The Commission for Financial Capability (CFFC) is running a free seminar in Rotorua on Wednesday, August 26, about the financial implications of moving into a retirement village.
CFFC's Retirement Villages Lead, Troy Churton, will discuss types of retirement villages, the costs of moving into and living in them, and how they operate. The seminar will also explain some important residents' rights and where you can find out more information.
The seminar is 90 minutes long and will include question and answer time.
Tea, coffee and light refreshments are provided.
Places are limited and while attendance is free, please register to reserve a seat.
Register by clicking the link below:
The Sunday Star-Times is looking into the rise of transportable/ kit-set/ pre fabricated homes. The upsides are build-efficiency, quality of design, and cost. The downsides appear to be land supply, red-tape with council and difficulty getting lending from banks. If you're willing to share your experience - good or bad - email email@example.com, otherwise leave a comment. Is there an aspect of transportable housing you'd like us to enquire about for you?
When New Zealand’s Alert Level 4 came into effect in March 2020, schools around the country faced the challenge of a transitioning from onsite to online learning.
As students adjusted to the shift in their educational environment, many schools were ill-prepared to move to quickly to online learning. Schools such as St Peter’s in Cambridge were readily prepared for a seamless transfer between classroom and digital learning.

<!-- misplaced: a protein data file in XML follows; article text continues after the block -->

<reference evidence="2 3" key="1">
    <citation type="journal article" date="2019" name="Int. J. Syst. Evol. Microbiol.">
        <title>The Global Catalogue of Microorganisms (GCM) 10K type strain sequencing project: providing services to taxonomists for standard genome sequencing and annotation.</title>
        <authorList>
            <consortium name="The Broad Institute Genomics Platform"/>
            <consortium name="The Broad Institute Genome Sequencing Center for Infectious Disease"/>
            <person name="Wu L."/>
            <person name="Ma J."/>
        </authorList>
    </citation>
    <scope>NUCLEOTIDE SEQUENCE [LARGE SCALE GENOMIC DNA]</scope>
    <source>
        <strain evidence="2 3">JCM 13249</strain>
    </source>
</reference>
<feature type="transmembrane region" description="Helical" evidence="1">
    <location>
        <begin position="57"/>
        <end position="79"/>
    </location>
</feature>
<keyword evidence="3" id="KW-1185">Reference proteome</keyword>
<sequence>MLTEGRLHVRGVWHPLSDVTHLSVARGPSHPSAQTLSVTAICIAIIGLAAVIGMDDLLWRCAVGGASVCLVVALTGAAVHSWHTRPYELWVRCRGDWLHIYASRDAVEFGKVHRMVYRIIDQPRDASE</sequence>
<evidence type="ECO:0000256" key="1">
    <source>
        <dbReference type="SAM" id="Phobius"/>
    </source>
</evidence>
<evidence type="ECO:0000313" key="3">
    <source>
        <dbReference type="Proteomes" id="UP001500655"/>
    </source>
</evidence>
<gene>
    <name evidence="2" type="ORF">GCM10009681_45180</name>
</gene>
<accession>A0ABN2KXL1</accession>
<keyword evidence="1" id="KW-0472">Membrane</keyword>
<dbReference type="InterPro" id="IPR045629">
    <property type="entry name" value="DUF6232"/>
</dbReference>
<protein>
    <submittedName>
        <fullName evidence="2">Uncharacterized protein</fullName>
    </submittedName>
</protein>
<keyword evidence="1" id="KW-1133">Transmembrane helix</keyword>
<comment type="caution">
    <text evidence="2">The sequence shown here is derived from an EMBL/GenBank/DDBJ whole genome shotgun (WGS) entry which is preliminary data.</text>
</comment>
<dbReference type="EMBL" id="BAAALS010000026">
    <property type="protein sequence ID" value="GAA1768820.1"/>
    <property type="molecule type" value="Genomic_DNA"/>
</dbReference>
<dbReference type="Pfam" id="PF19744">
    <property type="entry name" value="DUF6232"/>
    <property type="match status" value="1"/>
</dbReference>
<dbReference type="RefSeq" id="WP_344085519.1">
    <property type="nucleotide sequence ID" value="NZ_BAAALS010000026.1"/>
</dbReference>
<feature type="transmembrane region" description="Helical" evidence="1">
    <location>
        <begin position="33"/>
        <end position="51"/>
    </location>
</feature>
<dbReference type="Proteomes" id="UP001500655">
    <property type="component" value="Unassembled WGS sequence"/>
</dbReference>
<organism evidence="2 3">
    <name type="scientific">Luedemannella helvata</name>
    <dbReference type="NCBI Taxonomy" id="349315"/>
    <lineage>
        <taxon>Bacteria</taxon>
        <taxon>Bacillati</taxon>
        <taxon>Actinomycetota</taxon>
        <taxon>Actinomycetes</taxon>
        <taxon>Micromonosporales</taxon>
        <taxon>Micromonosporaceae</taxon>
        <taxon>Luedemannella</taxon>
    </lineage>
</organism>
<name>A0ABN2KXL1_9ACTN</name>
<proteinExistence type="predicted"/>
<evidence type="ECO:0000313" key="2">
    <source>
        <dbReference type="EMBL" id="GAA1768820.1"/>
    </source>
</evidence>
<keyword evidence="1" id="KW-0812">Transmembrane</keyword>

With each student ready to use online platforms such as Google Classroom and Hangouts, a streamlined shift was enabled as soon as the lockdown occurred.
Find out why more families are choosing St Peter’s at our Open Day on 12 March.
Would you support a predator-free, fenced area in an area near you?
A kiwi hatchery near Taupō has welcomed its 100th kiwi chick after opening just over a year ago.
The Crombie Lockwood Kiwi Burrow is a specialist facility which incubates, hatches and raises kiwi; preparing them for release in predator-free areas around the country.
While reaching this significant milestone, the facility also has 12 eggs in incubation and 17 chicks waiting to be released from the brooder room.
When kiwi chicks get to four-weeks-old, they will be released into Mountain Maungatautari predator-free sanctuary. The offspring of sanctuary kiwi are released into other parts of the North Island to establish new kiwi populations or to boost existing ones in predator-free areas.
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